Despite best intentions you can never fully retrace your steps through any environment, cognitive or tangible, regardless of whether the attempt to reverse engineer the path of discovery is carried out in the mind, on paper, or by some process of movement or vehicle exterior to the body. Conditions shift, psychic states alter in the unending waltz of synaptic exchange, the gradual decay, onslaught of oxygen breaking down each molecule and memory over time, force us to adapt in thought and form. This means that when we look back we approach the object of observation from a different vantage point; each approach is different, no memory the same complexion. In this sense, observing, interacting with and analyzing an urban object-as is the attempt of the dérive- a work of art or literature, a cultural, social, or political phenomenon, a quotation gathered through formal or informal tactics, recipes or stories must itself remain an evolving process, divorced from grounded, unchanging theory, or so goes my understanding of the insistence of the Frankfurt School of Critical Theory.

A few days ago I stepped outside of my house, down the stairs that are marked by the blue, yellow, and white geometric patterned tiles that gently glisten with certain angles of light from the always open window, out the door, brown and bulky with sometimes broken locking mechanism, and made a calculated decision: turn right. I began the somewhat rote trajectory of navigating alleyways, from tight passages to more open expanses. Sometimes doors open into a view of courtyards, past puddles and storefronts that reflect the familiar faces.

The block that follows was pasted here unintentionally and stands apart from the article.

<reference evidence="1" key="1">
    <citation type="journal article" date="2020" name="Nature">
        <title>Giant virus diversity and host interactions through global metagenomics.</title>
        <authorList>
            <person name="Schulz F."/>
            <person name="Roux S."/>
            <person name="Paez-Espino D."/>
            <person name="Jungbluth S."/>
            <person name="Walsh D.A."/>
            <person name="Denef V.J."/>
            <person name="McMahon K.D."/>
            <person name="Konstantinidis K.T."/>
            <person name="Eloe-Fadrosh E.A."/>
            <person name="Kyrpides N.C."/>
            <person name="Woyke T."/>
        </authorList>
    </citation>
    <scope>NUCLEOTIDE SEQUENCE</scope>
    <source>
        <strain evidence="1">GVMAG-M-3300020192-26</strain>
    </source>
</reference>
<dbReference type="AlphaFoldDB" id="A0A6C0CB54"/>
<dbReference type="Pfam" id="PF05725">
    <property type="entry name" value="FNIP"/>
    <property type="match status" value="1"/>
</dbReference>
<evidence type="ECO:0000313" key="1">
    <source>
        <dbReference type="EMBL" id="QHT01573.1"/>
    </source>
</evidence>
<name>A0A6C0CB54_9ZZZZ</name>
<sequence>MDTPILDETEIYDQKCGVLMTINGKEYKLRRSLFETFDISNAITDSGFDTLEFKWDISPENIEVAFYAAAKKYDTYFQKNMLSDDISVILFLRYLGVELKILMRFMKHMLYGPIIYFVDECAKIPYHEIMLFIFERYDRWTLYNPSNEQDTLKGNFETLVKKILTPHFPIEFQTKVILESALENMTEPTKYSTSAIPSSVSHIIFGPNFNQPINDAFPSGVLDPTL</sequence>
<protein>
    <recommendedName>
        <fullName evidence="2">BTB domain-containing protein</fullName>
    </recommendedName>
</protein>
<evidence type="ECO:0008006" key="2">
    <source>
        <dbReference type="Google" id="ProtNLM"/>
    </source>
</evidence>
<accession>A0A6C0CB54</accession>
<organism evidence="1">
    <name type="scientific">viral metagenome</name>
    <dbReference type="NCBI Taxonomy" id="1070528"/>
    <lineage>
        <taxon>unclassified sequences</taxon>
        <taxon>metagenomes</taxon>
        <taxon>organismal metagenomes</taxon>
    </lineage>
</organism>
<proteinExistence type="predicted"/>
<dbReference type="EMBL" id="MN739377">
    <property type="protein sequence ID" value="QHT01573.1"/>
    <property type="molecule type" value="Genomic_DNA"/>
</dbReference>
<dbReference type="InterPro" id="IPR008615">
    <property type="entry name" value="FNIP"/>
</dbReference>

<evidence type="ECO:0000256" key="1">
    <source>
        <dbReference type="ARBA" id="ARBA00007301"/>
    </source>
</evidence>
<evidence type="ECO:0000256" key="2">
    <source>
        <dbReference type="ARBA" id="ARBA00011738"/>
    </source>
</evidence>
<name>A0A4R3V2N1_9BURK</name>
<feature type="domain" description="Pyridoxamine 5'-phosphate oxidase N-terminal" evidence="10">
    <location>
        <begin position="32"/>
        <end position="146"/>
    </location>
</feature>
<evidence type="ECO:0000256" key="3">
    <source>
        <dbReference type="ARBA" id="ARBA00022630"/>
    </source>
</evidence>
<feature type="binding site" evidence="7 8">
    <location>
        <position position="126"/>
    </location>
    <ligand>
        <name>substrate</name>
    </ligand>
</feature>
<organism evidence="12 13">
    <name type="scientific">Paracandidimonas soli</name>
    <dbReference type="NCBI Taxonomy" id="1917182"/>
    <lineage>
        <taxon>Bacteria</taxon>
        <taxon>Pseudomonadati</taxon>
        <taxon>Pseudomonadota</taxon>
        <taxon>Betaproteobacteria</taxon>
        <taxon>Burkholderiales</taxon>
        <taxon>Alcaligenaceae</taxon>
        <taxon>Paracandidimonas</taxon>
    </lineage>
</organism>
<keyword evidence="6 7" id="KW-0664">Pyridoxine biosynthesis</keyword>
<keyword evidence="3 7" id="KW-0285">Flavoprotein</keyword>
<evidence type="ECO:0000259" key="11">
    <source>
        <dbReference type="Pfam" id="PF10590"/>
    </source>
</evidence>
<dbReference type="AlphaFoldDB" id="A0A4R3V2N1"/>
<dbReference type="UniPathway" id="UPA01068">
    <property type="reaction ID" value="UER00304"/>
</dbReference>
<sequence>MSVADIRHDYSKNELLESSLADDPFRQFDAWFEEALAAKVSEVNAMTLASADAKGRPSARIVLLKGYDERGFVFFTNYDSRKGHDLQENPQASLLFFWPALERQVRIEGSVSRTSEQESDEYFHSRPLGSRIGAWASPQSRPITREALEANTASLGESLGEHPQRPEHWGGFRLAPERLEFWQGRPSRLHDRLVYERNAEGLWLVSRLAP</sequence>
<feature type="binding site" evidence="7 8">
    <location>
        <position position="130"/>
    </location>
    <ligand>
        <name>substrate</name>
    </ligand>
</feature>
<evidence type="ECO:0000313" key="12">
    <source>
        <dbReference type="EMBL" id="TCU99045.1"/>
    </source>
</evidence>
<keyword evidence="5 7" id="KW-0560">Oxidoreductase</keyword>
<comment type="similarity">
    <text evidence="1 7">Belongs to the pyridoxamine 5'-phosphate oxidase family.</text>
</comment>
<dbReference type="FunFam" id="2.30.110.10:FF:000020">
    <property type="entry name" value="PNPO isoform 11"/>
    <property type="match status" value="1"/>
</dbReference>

I was vaguely conscious of my direction but, attempting to remain open to the impulse of the dérive, pulled more spontaneously toward the same warren of streets in the Medina that sucked me in on my last attempt to emulate Debord. There was an angle of the city that resembled times past but the precision of the memory was irrevocably shifted to match the meteorological and contemplative peculiarity of the day, the time; subtle differences infect each observation rendering it unique, subjective, giving it a meaning granted by changing relationships.